UK Self Assessment Tax Returns need to be filed by 31 October if you want to use a paper Return. File a paper Return after that and you will be hit with a £100 penalty.
By online filing you are given a longer time to comply. The online Return has to be submitted by 31 January. (So 2009/10 Tax Returns need to be filed by 31 January 2011.)
The problem for many folk is that if they have never filed online before they need to take action by mid-January. This is because you need to set up your first online account with HMRC, and this includes them posting something to you.
Here are a few pointers to filing your Tax Return online for the first time:
1. Get ready to register online with HMRC and note down the User ID you will be given and the password you chose.
2. To register you must have to hand your National Insurance Number (or postcode), an email address and your special Self Assessment reference. It is called a UTR (Unique Taxpayer Reference). You will find it on your Tax Return or on Self Assessment payslips (in the payslip at the bottom.) The UTR always consists of ten numbers, no letters. On payslips there is sometimes a K at the end of the ten numbers.
3. Once you know you have the above then fire up the Quattro - sorry, the computer.
4. Go to https://online.hmrc.gov.uk/registration/ moving though menus by selecting ‘Self Assessment’ or save a few steps and go to http://tinyurl.com/4w6bl8e If unfamiliar with http://tinyurl.com/ this is simply a great way anyone can shorten a long weblink in order to save others typing time. The above link goes straight to the HMRC site.
5. Once you put in your details you will be asked to input a password – for future visits. Make sure you have a way of recalling your password.
6. The website will then show you your User ID which you should write down and/or print out.
7. The next stage is HMRC posts you out an activation code - which could take a week to arrive. They will not email this to you, only snail mail.
8. Once you get the activation then you must log in again to the HMRC site and type in the code. This must be done within 28 days or the code expires.
9. Having put in your activation code then you are permanently registered for online Tax Return filing. The same log-in will show you how much tax HMRC is expecting from you at any time.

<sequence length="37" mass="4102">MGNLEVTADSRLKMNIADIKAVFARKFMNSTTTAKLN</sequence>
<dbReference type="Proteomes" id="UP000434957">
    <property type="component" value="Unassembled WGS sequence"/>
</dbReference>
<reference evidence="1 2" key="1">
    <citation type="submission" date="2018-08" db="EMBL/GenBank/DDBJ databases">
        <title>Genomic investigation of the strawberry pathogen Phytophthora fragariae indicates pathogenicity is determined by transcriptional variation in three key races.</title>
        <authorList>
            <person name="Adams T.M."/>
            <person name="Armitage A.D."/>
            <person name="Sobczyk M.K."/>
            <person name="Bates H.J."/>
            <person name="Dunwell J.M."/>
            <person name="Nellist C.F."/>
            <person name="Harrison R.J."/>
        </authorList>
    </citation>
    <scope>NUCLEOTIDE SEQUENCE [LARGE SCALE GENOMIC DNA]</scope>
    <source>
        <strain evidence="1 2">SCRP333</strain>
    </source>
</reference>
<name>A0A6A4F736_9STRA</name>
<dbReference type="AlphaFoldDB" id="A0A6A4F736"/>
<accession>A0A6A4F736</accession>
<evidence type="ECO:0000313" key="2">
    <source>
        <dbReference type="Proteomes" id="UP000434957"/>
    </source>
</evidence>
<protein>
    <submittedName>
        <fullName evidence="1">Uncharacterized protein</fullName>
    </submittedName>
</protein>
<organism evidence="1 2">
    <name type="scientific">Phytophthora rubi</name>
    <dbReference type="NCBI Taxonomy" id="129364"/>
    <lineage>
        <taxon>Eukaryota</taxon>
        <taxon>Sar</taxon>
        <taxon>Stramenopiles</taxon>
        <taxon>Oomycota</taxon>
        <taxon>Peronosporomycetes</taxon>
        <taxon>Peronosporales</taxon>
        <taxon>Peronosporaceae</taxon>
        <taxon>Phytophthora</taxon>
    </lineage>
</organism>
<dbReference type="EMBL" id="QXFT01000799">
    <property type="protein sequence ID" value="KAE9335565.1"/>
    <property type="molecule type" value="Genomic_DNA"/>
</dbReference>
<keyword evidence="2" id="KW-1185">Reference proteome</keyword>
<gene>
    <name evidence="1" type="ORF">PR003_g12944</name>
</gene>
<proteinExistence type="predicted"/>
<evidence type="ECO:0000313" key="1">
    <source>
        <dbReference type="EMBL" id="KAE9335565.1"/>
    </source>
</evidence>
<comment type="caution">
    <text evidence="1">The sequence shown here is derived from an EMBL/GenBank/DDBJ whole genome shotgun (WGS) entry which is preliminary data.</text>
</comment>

10. Now you are ready to start filling in your Tax Return online. The system asks for the same information which the paper form collects. A useful feature is that you can fill in part of the form and save it, returning another time. This is useful since sometimes there is a piece of information missing, so that needn’t stop you making progress with the form.
11. While you are waiting for the post to deliver your Activation Code, use the time wisely. Check that you have, or have ordered, the information you will need to file your Tax Return.
Here’s a list of what you may need to pull together:
- P60 for any jobs you had. Payroll can supply a copy.
- P45 for any jobs you left in the year.
- P11D for any car, medical or other benefits-in-kind from your work
- Bank interest received figures (you don’t need a certificate, but you can ask for one)
- Dividends from shares you hold
- Gift Aid payments to church and charities
- Self-employed business income and tax-allowable expenses
- Rental income and allowable expenses (like loan interest, but not repayments)
- Capital gains information for sale of properties, shares etc.
- Anything else you usually declare on your Return
12. Once you have your information together, then ensure you file the Tax Return online by 31 January. Miss the date and a £100 penalty will follow.
13. I also recommend you try to avoid filing on 31 January if you can, as sometimes the system crashes under the weight. Set yourself a target of Friday 28 January instead.
14. Finally, once the Return’s filed - make a mental note...get your act together earlier next year, and save yourself a heap of stress
Adrian Huston, a former tax inspector, is a director of Belfast tax and accountancy firm Huston & Co – www.huston.tv or 028 9080 6080.